By Frank Blechman
Many, many times, I have been in “strategic planning” sessions in which someone has insisted that we had to pick one goal or one approach to that goal. Recognizing that time and other resources are limited, I have not always chosen to argue the point.
However, I have found over the years that forced choices are most often false choices.
For example, when I was working in the nuclear disarmament movement 40 years ago, a rich debate was going on about whether it was more important to work for change at the international, regional, national, local, or interpersonal level. Advocates made good cases for each approach, explaining not only why it was important, but why it had to come first; how it was a clear prerequisite for change at any other level. Each got totally frustrated with their inability to convince others to their point of view. (And of course, everyone was frustrated that despite having support from over 80% of Americans in polls, the national policies and war plans did not change.)
Forced choices are most often false choices.
It was clear to me then (and more clear to me now) that there was (and is) no right answer to this question. To reduce or eliminate weapons of global mass destruction, we need change at every level. Creative international agreements, new regional verification/enforcement structures, revised national policies, reconsidered local concepts of security, and new personal expectations were all needed. For any individual or group, the question, therefore, was more accurately stated as, “At what level can I/we be most effective?” It would be ideal if a great consultation and collaboration could assure everyone that all of the other parts were being covered and, therefore, that one individual part would be meaningful. Yet, even without that assurance or agreement, there was (and is) no downside to doing something rather than doing nothing.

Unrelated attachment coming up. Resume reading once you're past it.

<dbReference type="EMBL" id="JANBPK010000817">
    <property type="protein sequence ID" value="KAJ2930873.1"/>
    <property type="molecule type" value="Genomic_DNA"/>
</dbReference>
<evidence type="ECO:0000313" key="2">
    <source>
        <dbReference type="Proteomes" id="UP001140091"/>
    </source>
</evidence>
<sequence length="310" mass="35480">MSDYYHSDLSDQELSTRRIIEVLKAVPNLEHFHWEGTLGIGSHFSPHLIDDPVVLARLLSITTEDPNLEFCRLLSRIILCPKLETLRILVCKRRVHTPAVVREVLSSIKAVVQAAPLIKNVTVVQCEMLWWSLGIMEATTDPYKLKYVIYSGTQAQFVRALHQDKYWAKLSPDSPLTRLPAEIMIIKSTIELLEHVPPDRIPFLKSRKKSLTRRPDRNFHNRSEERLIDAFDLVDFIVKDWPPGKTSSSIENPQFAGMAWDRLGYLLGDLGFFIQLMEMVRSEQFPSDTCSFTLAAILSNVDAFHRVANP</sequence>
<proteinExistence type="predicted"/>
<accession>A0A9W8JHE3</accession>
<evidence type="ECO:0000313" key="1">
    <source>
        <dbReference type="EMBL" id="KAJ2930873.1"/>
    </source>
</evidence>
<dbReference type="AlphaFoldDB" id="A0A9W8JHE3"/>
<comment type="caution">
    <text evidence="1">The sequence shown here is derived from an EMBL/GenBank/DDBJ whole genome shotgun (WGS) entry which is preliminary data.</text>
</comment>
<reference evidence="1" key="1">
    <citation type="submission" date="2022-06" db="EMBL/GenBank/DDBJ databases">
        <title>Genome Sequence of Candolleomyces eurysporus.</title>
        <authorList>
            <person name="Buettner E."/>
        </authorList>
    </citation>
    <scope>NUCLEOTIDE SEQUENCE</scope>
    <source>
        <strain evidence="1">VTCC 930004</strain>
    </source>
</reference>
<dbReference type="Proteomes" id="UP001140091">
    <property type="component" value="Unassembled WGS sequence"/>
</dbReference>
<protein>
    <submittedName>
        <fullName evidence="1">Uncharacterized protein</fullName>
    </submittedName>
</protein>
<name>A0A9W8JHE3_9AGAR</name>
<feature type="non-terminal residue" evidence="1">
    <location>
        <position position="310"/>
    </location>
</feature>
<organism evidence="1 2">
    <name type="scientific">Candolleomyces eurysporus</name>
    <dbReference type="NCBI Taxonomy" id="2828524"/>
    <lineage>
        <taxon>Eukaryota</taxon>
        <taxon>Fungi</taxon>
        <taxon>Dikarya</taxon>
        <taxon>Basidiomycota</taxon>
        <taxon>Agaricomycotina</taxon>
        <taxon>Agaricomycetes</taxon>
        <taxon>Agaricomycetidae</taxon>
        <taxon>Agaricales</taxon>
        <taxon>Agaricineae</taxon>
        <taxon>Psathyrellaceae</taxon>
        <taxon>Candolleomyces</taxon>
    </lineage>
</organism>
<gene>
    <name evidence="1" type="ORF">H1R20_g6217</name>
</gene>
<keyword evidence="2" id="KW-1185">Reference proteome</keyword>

Today, spurred by the chaos of the coronavirus pandemic, a similar debate is going on about health care. Should efforts be devoted to international, continental, national, local, or personal levels? My answer is “Yes.” New resources and mechanisms are needed at each of these levels to better identify and respond to future global health threats. “Should the focus be on research, production, distribution, or acceptance of new tools?” The answer, again: “Yes.”
In civil and voting rights, some ask, “Do we need national legislation, state legislation, local policy enforcement, or mobilized citizens?” Again, the answer is “Yes.” We need all of these.
If we are going to have meaningful action at all of these levels, we need organizations of informed and mobilized advocates focused on change at each, and we need leaders equipped to lead at each level. We need communication and cooperation among these organizations, advocates, and leaders.
In each case, if we are going to have meaningful action at all of these levels, we need organizations of informed and mobilized advocates focused on change at each, and we need leaders equipped to lead at each level. We need communication and cooperation among these organizations, advocates, and leaders. We do not need competition. We certainly do not need to spend time debating where resources should go.
As always, any one of us will never have the resources to do it all. Yet, we can all do something. Something isn’t nothing. It all helps. It all adds up.